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Improving ICS Cybersecurity for Aviation

Rob Hulsebos | November 2, 2018

The aviation sector is a massive industry, generating $704.4 billion of GDP per year (ATAG, 2018). To put this into perspective, if the collective aviation industry were a nation, it would rank 20th in the world in terms of gross domestic product (GDP). In 2017 alone, air transport carried over 53 million tons of freight and over 3.8 billion passengers (IATA, 2017). These monumental figures underscore how important the average airport hub is to the world economy and why cyber security is a critical concern for any stakeholder affiliated with, or dependent on, aviation and air travel as we know it today.

The Goal: Improve Customer Experience and Bottom Lines

For the aviation industry, digitalization of operations presents airports and airlines alike with a huge opportunity to reduce flight delays, improve customer experience and boost their bottom line. Ultimately, ICS cybersecurity, as it applies to the many applications within aviation, has a huge part to play in improving the traveler’s experience.

This is why initiatives like the Single European Sky ATM Research program (SESAR) and the United States NextGen program are paving the way to digitize, streamline and automate everything from, air traffic management systems to BAS resiliency.

Although the digitalization of airport and aviation applications will improve the average traveler experience, we can’t ignore that these new gains in efficiencies will also present new vulnerabilities that must be managed.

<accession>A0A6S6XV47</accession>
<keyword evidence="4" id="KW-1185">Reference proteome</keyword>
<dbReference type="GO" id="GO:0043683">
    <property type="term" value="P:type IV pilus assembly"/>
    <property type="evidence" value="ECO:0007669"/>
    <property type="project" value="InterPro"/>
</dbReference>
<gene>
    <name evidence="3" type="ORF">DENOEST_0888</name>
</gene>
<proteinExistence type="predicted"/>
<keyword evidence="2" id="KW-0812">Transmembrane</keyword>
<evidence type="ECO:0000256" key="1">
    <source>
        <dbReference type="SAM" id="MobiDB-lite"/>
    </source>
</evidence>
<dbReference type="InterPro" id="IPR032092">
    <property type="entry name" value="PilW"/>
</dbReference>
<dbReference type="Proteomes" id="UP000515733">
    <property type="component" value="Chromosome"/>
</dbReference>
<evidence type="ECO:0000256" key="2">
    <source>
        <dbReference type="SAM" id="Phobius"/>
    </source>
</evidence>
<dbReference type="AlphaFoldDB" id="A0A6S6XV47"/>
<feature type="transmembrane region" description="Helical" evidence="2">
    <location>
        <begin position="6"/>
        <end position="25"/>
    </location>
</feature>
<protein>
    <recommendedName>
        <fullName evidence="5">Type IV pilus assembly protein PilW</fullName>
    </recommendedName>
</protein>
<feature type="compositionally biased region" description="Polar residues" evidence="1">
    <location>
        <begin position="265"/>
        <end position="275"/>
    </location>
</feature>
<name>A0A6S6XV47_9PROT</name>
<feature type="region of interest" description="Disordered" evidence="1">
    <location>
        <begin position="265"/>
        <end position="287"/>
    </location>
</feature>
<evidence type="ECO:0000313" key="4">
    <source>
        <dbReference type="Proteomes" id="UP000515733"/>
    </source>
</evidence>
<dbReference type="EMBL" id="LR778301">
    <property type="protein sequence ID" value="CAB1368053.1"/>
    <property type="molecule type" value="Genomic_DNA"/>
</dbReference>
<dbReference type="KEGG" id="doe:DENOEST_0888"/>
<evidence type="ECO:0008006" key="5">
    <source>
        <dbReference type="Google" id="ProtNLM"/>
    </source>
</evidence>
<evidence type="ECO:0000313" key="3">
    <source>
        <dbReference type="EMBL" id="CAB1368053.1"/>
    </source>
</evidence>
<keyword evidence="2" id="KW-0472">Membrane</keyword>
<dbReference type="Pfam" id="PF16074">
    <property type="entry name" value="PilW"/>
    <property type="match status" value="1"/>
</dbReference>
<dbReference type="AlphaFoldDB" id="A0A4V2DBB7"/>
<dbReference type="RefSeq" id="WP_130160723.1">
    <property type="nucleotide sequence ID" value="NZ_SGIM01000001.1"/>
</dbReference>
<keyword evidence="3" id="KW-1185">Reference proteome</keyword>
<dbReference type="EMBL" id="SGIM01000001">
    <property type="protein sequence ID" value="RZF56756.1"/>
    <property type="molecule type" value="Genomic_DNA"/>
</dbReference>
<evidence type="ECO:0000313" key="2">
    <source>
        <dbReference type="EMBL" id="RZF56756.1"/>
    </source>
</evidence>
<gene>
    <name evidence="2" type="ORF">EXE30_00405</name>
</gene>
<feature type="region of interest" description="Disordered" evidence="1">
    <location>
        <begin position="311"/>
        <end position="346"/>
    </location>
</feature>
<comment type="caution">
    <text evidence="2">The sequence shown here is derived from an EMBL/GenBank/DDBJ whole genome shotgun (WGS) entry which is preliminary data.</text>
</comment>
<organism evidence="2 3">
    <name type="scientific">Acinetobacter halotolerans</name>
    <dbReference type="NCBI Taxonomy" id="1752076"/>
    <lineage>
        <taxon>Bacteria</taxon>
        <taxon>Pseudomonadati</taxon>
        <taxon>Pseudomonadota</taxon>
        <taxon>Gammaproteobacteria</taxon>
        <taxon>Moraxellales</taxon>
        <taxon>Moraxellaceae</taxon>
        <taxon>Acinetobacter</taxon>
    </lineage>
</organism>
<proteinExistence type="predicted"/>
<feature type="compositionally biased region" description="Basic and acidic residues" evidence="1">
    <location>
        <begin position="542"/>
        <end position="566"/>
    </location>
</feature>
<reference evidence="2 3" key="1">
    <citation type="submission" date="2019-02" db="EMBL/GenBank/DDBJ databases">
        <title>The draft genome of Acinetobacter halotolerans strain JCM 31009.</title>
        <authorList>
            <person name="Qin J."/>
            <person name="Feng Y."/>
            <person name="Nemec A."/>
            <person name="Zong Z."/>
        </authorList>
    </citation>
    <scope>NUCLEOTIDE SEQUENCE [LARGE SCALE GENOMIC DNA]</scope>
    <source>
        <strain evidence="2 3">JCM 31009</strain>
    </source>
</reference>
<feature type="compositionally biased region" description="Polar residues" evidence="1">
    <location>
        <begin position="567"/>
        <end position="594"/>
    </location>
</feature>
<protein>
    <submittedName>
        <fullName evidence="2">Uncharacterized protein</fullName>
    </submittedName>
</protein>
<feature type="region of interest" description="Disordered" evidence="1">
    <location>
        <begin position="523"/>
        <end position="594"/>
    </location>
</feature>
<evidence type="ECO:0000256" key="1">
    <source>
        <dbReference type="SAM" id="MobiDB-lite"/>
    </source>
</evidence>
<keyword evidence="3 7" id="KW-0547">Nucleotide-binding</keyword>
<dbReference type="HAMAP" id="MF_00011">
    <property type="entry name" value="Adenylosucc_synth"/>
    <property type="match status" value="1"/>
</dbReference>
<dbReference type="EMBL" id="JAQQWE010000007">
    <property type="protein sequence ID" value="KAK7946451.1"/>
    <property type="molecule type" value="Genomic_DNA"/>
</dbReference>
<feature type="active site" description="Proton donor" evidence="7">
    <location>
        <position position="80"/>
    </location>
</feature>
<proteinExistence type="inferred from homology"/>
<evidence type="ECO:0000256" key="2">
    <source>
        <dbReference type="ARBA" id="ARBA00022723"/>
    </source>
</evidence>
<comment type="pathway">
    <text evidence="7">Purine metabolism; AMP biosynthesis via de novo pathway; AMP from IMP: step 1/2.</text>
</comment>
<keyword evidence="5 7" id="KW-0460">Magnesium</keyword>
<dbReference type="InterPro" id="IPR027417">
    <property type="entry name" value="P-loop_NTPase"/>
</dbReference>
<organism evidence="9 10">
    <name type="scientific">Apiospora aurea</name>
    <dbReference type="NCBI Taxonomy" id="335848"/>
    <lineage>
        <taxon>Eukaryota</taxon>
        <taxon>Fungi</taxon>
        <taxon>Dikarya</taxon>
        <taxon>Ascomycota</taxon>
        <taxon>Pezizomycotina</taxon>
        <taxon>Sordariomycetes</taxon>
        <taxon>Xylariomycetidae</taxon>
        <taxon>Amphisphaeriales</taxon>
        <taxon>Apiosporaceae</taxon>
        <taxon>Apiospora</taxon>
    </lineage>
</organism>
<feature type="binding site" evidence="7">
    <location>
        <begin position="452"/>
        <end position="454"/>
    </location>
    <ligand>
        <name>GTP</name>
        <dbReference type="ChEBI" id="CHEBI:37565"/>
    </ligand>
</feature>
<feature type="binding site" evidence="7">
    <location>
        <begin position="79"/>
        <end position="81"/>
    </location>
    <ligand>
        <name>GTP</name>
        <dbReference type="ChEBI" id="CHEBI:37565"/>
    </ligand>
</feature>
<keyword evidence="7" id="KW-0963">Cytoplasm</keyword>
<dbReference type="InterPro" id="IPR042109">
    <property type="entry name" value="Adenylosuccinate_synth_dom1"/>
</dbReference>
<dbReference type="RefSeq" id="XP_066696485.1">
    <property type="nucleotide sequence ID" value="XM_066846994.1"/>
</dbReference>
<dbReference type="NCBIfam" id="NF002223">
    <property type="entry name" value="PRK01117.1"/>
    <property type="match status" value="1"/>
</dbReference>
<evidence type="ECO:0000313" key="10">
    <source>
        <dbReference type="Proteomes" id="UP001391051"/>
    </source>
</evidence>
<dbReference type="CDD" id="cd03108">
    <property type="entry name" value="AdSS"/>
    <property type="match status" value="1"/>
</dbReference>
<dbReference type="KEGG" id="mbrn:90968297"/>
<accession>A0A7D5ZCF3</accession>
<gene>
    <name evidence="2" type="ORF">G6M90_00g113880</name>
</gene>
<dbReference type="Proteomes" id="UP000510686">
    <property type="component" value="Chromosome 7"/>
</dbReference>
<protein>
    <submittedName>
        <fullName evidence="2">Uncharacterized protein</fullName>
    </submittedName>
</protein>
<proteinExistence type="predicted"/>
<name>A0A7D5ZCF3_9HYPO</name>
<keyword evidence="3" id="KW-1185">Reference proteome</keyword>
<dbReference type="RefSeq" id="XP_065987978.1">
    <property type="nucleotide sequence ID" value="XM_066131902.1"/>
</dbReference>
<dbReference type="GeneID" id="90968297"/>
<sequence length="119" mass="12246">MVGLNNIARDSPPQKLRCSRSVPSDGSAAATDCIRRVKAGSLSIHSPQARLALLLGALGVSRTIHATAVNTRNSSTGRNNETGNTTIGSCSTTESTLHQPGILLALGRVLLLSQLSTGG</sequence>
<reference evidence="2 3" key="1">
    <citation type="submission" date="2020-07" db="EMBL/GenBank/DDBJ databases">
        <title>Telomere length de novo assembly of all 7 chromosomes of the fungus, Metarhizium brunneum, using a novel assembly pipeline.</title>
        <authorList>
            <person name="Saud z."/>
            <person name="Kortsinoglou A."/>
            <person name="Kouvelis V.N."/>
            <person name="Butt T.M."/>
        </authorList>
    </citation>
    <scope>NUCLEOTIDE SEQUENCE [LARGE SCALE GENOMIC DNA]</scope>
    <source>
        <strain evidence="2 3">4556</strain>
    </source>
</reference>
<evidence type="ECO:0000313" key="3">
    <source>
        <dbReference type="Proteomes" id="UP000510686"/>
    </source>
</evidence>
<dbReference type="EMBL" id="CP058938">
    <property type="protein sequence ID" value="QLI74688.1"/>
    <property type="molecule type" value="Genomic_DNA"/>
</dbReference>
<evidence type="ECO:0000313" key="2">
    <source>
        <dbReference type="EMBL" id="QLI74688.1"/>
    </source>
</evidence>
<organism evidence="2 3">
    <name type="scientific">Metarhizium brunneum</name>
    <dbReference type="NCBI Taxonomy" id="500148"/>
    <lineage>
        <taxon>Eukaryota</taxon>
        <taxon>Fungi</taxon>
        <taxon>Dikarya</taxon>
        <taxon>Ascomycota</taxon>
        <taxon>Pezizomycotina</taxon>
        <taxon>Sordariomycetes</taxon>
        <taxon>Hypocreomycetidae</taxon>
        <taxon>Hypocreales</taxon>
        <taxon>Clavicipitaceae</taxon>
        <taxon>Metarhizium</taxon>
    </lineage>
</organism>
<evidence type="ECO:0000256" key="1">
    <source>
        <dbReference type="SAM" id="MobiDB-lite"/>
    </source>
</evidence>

Today’s Cyber Threat Landscape

It’s important to understand that cyber criminals are constantly innovating. When it comes to the cyber world, malware writers are hard at work finding new ways to infiltrate critical infrastructure networks. Recent news headlines highlight how the aviation industry has been increasingly targeted by such attacks.

Improving ICS Cyber Security For Aviation 1

Aviation cyber-attacks 2016-Present

In the table below, we can see a simplified list of the threats that can affect the aviation industry and the possible impacts:

Agents

Threats

Impacts

Hacker

Compromise of the public-facing host to use it as a gate to gain access

Malicious operations camouflage, personal data theft

Disgruntled Employee

Selling unauthorized access

Privacy & confidentiality issues, lateral movement for Advanced Persistent Threats

Cyber Criminal

Attack to commercial networks / passenger management networks

Financial loss

Competitor / Hacktivist

Attacks to HVAC or passenger management systems

Airport service disruption

Competitor / Hacktivist

Attacks to ground side systems like baggage handling

Service disruption, block on ATM services, crisis state

Foreign State

ATM Support Systems DDoS or Takeover

Malicious operations camouflage, incidents through misguiding surface objects

Terrorist

Violation of vehicle routing systems or landing queues monitoring

Malicious operations camouflage, provision of bad data to cause incidents or outages

Terrorist

GPS spoofing, ADS-B spoofing, NAV or landing aids disruption, datalink networks sabotage

Diverting traffic to different flight space, flight delays or cancellation, potential cata-strophic attack like Sept. 11th

So, why are threats in the aviation sector growing so fast? In short, there’s a lot to target if you’re a cyber criminal.

The aviation sector is a critical and potentially lucrative target for hackers and state-sponsored cyber warfare initiatives. Disrupting operations of any airport building automation system (BAS) for example, even for a handful of hours, could result in millions of dollars of lost revenue for airlines and related vendors.